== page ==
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Publication numberUS5312295 A
Publication typeGrant
Application numberUS 08/110,732
Publication dateMay 17, 1994
Filing dateAug 23, 1993
Priority dateAug 23, 1993
Fee statusLapsed
Publication number08110732, 110732, US 5312295 A, US 5312295A, US-A-5312295, US5312295 A, US5312295A
InventorsJames E. Young
Original AssigneeYoung James E
Export CitationBiBTeX, EndNote, RefMan
External Links: USPTO, USPTO Assignment, Espacenet
Subterranean transformer enclosure vent
US 5312295 A
A heat venting system for subterranean transformer enclosures for sidewalks or streets includes a vent guard that passes air but prevents solids and fluids such as destructive oil from dropping upon the transformers. Used in connection with a vent plate having very many small holes will prevent leaves and sticks from clogging the vent and destroying the transformers.
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What is claimed is:
1. In a subterranean transformer enclosure having at least two ceiling joists for supporting a metal air vent plate, a vent guard for preventing liquids and solids from passing down through the guard and for enabling air to pass through the guard, said vent guard comprising:
a non-conductive structure having two side walls joined at an apex in a generally "V" cross sectional configuration with interior surfaces and exterior surfaces, said structure being suspendable from between the two ceiling joists;
at least one slot in said side walls above said apex and parallel therewith; and
a roof within the interior of said structure and covering said slot, said roof being inclined to form a pool between said roof and a side wall of said structure, said roof extending over said slot so that liquids gathered in said pool will overflow into said apex;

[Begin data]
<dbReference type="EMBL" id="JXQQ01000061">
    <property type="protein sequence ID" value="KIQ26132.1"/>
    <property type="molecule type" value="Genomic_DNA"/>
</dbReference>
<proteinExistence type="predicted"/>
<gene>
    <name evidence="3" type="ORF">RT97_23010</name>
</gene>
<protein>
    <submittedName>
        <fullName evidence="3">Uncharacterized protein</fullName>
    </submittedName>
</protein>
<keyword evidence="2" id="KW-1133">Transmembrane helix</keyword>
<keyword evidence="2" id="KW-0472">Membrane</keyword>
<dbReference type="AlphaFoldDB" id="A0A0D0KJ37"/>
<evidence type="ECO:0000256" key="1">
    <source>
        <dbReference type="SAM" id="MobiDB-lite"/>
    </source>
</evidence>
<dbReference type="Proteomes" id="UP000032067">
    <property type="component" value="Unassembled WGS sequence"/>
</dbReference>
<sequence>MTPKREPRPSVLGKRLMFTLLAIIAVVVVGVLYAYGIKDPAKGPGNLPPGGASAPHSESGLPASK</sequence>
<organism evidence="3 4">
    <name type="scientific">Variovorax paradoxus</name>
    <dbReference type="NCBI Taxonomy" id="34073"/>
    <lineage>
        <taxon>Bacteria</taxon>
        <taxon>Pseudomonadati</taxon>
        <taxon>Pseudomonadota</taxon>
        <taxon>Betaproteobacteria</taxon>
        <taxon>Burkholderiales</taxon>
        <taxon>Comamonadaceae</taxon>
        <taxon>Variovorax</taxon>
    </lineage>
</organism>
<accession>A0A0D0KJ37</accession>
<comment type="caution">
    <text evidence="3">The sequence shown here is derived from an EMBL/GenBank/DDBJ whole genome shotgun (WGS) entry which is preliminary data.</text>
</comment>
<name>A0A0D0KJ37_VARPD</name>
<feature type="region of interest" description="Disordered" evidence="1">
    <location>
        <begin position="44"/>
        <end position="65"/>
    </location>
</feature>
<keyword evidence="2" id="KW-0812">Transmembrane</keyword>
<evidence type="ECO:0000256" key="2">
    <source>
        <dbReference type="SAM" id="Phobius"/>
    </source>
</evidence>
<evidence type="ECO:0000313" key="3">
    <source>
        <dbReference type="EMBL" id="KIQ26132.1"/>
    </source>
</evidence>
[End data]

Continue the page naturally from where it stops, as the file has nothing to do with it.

said vent plate having a plurality of holes therethrough in an area over said vent guard.
2. The vent guard claimed in claim 1 further including means in a side wall adjacent said apex for draining liquids collected in said apex.
3. The vent guard claimed in claim 2 wherein said roof extends past said slot and exterior surface of said structure for deflecting hot air into said slot.
4. The vent guard claimed in claim 3 wherein said structure has two parallel slots and roofs and wherein the liquid gathered in a pool between the upper roof and a side wall will overflow into a pool formed between the lower roof and said side wall.
5. The vent guard claimed in claim 4 wherein the edge of each roof in the interior of said structure has a drip edge for preventing a flow down the inclined roofs.
6. The vent guard claimed in claim 4 wherein the top portions of said side walls of said vent guard is clamped between the joists and said overlying vent plate, each hole of said plurality having a maximum diameter of one quarter inch.
7. The vent guard claimed in claim 6 wherein said vent plate has a top surface and bottom surface and wherein the hole diameter in the top surface is a maximum of one quarter inch, said holes being tapered and said hole diameter being larger in said bottom surface.

This invention relates to vents for subterranean enclosures or vaults and particularly to safety vents for the enclosures of underground electrical transformers.